United We Stand – What If the Age of Apocalypse Had Not Ended?
Credits: Mariano Nicieza (writer), Kevin Hopgood (artist/colorist), Richard Starkings & Comicraft (letters)
Two years after the nuclear strike against America, Magneto leads the surviving X-Men to a station on the moon. A group of humans, including former Council members like Tony Stark, now lives there and refuses to return to Earth. Stark shows Magneto information they’ve learned from the Watcher’s technology. They’ve discovered that the Silver Surfer is leading Galactus to Earth. Magneto encourages the humans to work together with mutants to stop him, but many humans, including Dwayne Turner, refuse to trust mutants. Later, inside the Blue Area of the moon, Dwayne uses ancient technology to give himself super powers. Galactus arrives to devour Earth, and the X-Men and most of the humans unite to stop him. Bandit, Dwayne’s brother, is saved from Galactus by Quicksilver, but he’s soon killed by the Silver Surfer. After saying goodbye to his brother, Dwayne is inspired to use his new powers to mentally unite humans and mutants against Galactus. Their united force kills Galactus, leading Magneto to warn everyone to learn a lesson from the battle.
I guess I bought into the AoA storyline enough to purchase my first issue of What If…? in five years. This issue is probably most notable as one of Marvel’s first experiments in digital painting (even though the cover is done in a traditional pencil/ink style for some reason). Calling it “dated” would be charitable, as most of the issue looks like a poorly airbrushed album cover from the early ‘80s. I recently discovered Kevin Hopgood’s pencil work through some Iron Man back issues, where he displayed a strong style that reminds me of Ron Garney’s art. His work here is buried underneath the garish effects and ugly computer modeling, so it’s definitely not a representation of what he’s capable of. I don’t know if he ran into deadline troubles or not, but the computer effects aren’t even consistent throughout the issue. The painted look is created by knocking out the black ink lines and replacing them with colors throughout most of the issue. Getting closer and closer to the final page, though, the black lines return and the art begins to resemble a more traditional comic (Hopgood’s linework looks like quick sketches on a few pages, leading me to believe that he didn’t intend for this to be the final product). As gaudy as it looks today, I was intrigued by this new look at the time and wasn’t bothered by most of the effects.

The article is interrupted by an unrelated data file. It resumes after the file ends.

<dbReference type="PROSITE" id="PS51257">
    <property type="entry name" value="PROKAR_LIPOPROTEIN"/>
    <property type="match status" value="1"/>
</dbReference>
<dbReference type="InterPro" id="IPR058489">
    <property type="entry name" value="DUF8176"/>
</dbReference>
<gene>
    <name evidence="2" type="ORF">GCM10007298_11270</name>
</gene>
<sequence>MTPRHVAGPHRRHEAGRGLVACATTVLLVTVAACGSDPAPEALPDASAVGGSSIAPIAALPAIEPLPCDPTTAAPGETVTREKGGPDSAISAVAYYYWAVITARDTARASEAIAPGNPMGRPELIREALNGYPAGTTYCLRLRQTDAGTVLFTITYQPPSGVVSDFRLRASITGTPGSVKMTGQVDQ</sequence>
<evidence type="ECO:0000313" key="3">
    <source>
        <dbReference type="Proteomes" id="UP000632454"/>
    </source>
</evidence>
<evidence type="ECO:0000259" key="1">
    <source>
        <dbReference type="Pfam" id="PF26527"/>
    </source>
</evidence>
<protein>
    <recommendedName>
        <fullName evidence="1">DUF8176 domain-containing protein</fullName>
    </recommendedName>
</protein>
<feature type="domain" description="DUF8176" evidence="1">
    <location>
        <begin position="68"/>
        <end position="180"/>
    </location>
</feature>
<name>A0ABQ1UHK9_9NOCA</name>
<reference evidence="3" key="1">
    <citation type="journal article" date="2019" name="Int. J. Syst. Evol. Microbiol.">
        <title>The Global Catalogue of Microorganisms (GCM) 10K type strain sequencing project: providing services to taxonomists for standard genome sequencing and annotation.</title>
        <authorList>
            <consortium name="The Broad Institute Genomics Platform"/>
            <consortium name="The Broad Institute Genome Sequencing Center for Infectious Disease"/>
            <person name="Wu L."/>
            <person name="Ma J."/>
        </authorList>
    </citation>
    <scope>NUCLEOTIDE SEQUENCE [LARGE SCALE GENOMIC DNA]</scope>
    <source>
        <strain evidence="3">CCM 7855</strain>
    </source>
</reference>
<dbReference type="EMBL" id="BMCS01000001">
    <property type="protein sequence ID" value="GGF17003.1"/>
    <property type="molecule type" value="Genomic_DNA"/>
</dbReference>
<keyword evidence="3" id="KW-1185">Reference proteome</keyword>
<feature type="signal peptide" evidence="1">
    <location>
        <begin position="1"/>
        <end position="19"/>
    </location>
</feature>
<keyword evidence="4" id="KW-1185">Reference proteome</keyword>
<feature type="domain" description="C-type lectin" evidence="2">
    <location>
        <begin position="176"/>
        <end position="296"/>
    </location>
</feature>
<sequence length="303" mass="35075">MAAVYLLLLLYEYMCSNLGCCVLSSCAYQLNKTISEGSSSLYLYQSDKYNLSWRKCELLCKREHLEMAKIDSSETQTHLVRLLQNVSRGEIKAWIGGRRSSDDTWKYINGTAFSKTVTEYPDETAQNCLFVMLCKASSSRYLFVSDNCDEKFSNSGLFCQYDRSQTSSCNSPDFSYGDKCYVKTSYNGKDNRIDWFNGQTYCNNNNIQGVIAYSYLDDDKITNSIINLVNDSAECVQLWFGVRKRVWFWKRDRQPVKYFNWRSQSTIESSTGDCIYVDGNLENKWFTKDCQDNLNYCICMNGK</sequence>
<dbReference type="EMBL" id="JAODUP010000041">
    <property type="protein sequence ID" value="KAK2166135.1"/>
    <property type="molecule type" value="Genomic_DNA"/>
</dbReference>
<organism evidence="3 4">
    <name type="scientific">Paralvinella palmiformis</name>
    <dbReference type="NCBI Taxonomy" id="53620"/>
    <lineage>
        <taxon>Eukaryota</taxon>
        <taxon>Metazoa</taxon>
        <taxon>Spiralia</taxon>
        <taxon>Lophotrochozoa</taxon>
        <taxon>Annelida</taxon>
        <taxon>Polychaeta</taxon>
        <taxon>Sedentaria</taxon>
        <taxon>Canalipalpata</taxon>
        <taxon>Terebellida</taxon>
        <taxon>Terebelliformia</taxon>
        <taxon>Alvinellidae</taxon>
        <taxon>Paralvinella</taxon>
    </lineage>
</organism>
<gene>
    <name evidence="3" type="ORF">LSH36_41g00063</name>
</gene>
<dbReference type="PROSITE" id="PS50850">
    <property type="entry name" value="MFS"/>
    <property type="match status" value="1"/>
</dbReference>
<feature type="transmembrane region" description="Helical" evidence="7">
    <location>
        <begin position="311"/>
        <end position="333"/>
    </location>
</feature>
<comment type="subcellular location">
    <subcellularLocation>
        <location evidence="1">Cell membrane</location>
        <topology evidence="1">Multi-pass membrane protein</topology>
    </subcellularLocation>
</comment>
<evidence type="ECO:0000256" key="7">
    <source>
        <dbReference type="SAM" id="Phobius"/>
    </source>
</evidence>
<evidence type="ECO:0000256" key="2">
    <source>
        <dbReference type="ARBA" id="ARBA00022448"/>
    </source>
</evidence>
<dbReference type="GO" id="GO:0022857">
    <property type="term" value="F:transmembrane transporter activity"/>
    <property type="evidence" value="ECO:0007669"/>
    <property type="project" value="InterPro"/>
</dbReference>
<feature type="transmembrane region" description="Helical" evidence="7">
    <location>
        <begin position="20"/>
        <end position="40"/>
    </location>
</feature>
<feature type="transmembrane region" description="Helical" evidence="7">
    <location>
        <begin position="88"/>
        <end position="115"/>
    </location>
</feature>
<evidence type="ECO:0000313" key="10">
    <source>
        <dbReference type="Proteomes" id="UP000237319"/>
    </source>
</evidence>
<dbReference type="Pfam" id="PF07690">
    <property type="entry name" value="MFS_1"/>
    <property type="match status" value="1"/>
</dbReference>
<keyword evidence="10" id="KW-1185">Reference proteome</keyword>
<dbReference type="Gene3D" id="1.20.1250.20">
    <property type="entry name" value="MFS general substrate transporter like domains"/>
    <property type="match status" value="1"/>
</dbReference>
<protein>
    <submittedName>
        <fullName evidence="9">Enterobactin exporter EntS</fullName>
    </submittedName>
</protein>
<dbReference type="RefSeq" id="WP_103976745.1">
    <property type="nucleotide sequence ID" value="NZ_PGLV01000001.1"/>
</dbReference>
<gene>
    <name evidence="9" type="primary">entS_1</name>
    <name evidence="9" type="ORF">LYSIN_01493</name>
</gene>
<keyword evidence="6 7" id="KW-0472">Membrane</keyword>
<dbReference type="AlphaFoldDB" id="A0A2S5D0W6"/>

The story itself is a bland continuation of the AoA storyline that quickly moves into the cliché “Galactus attacks, everyone dies” format What If…? often used. How exactly the X-Men survived the nuclear attack is dismissed quickly in a narrative caption (Magneto used his powers to fly the team into space), creating more questions than answers. According to Quicksilver, Storm is dead, and most of the other X-Men aren’t seen either. What happened to them? How did they die? Why did Magneto save some X-Men but not others? X-Men Omega ended with a giant cliffhanger. If you’re doing a story that follows it up, why would you skip ahead two years? The story of how the X-Men did or didn’t survive the nuclear attack is a lot more interesting than Galactus’ five hundredth assault against Earth. Aside from skipping over the answers the original story left, there’s also a disproportionate amount of time spent on two cast members from New Warriors who had nothing to do with the Age of Apocalypse storyline. Did we really need to know what happened to Night Thrasher and his brother Bandit in the AoA?
The story also fails as a follow-up because it seems to have confused the timeline of what actually happened in the AoA. The idea that the human characters from X-Universe left Earth for the moon in order to escape Apocalypse can’t really be reconciled with what we’ve already seen. Apocalypse was killed and the bombs were dropped on America at the end of Omega. The human characters from X-Universe were fighting against his men at the same time. Why would the humans leave to colonize the moon in order to escape Apocalypse after he was killed? This might be whiny continuity nitpicking, but it’s an annoying way to pick up the story. Nicieza (the other one, I guess) does introduce the racism aspect of the X-Men mythos into the story in a plausible way, since it would be hard to argue against anti-mutant humans who lived under Apocalypse. He also tries to introduce character moments between Quicksilver and Gwen Stacy, and Bandit and Dwayne, but the dialogue is too obvious and generic to work. It all turns out to be a disappointing effort, and a good sign that Marvel really didn’t know how to follow up this storyline.